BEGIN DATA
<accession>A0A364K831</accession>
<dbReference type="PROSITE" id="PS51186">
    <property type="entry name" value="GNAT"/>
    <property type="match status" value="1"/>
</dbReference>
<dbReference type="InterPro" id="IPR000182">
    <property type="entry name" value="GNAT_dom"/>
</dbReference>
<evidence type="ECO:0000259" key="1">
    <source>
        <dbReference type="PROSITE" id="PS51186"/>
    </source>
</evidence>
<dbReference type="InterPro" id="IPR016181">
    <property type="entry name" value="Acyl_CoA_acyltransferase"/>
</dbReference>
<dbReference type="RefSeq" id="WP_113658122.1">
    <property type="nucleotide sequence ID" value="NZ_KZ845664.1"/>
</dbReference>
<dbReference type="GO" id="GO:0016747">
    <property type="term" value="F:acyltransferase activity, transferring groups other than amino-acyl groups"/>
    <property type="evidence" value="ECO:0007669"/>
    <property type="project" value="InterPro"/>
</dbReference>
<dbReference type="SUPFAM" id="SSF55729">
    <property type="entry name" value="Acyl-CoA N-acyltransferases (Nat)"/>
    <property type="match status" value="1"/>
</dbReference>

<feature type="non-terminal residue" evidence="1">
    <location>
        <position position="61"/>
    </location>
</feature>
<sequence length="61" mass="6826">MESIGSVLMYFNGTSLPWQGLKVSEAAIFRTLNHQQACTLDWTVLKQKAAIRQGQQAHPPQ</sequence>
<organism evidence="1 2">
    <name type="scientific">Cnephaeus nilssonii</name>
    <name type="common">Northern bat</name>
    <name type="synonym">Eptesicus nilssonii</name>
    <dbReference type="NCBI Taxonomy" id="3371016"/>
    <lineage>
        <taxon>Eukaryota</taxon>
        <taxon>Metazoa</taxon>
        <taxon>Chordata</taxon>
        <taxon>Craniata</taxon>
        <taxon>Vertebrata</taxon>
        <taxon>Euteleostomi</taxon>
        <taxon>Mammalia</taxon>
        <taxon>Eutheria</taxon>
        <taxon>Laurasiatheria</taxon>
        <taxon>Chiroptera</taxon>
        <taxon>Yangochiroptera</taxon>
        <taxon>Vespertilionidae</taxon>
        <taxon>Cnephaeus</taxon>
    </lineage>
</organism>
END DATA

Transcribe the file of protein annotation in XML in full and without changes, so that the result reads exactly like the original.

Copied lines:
<accession>A0A364K831</accession>
<dbReference type="PROSITE" id="PS51186">
    <property type="entry name" value="GNAT"/>
    <property type="match status" value="1"/>
</dbReference>
<dbReference type="InterPro" id="IPR000182">
    <property type="entry name" value="GNAT_dom"/>
</dbReference>
<evidence type="ECO:0000259" key="1">
    <source>
        <dbReference type="PROSITE" id="PS51186"/>
    </source>
</evidence>
<dbReference type="InterPro" id="IPR016181">
    <property type="entry name" value="Acyl_CoA_acyltransferase"/>
</dbReference>
<dbReference type="RefSeq" id="WP_113658122.1">
    <property type="nucleotide sequence ID" value="NZ_KZ845664.1"/>
</dbReference>
<dbReference type="GO" id="GO:0016747">
    <property type="term" value="F:acyltransferase activity, transferring groups other than amino-acyl groups"/>
    <property type="evidence" value="ECO:0007669"/>
    <property type="project" value="InterPro"/>
</dbReference>
<dbReference type="SUPFAM" id="SSF55729">
    <property type="entry name" value="Acyl-CoA N-acyltransferases (Nat)"/>
    <property type="match status" value="1"/>
</dbReference>

<feature type="non-terminal residue" evidence="1">
    <location>
        <position position="61"/>
    </location>
</feature>
<sequence length="61" mass="6826">MESIGSVLMYFNGTSLPWQGLKVSEAAIFRTLNHQQACTLDWTVLKQKAAIRQGQQAHPPQ</sequence>
<organism evidence="1 2">
    <name type="scientific">Cnephaeus nilssonii</name>
    <name type="common">Northern bat</name>
    <name type="synonym">Eptesicus nilssonii</name>
    <dbReference type="NCBI Taxonomy" id="3371016"/>
    <lineage>
        <taxon>Eukaryota</taxon>
        <taxon>Metazoa</taxon>
        <taxon>Chordata</taxon>
        <taxon>Craniata</taxon>
        <taxon>Vertebrata</taxon>
        <taxon>Euteleostomi</taxon>
        <taxon>Mammalia</taxon>
        <taxon>Eutheria</taxon>
        <taxon>Laurasiatheria</taxon>
        <taxon>Chiroptera</taxon>
        <taxon>Yangochiroptera</taxon>
        <taxon>Vespertilionidae</taxon>
        <taxon>Cnephaeus</taxon>
    </lineage>
</organism>